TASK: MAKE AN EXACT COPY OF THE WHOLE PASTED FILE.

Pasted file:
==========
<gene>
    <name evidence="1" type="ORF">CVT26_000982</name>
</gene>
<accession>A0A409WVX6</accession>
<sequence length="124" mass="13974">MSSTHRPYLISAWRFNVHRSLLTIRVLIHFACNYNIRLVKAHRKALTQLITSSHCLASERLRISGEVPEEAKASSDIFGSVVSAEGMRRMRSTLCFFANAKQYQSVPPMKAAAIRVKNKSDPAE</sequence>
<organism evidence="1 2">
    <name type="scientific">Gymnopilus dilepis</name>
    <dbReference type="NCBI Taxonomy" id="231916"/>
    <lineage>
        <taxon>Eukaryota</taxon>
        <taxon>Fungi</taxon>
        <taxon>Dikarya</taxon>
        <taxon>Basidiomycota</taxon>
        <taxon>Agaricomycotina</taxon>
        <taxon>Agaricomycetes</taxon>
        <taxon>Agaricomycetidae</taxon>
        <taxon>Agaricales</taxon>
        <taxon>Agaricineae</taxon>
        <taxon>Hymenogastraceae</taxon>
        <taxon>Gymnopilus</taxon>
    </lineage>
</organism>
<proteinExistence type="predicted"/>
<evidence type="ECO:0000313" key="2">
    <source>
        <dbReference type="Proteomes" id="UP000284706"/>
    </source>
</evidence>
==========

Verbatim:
<gene>
    <name evidence="1" type="ORF">CVT26_000982</name>
</gene>
<accession>A0A409WVX6</accession>
<sequence length="124" mass="13974">MSSTHRPYLISAWRFNVHRSLLTIRVLIHFACNYNIRLVKAHRKALTQLITSSHCLASERLRISGEVPEEAKASSDIFGSVVSAEGMRRMRSTLCFFANAKQYQSVPPMKAAAIRVKNKSDPAE</sequence>
<organism evidence="1 2">
    <name type="scientific">Gymnopilus dilepis</name>
    <dbReference type="NCBI Taxonomy" id="231916"/>
    <lineage>
        <taxon>Eukaryota</taxon>
        <taxon>Fungi</taxon>
        <taxon>Dikarya</taxon>
        <taxon>Basidiomycota</taxon>
        <taxon>Agaricomycotina</taxon>
        <taxon>Agaricomycetes</taxon>
        <taxon>Agaricomycetidae</taxon>
        <taxon>Agaricales</taxon>
        <taxon>Agaricineae</taxon>
        <taxon>Hymenogastraceae</taxon>
        <taxon>Gymnopilus</taxon>
    </lineage>
</organism>
<proteinExistence type="predicted"/>
<evidence type="ECO:0000313" key="2">
    <source>
        <dbReference type="Proteomes" id="UP000284706"/>
    </source>
</evidence>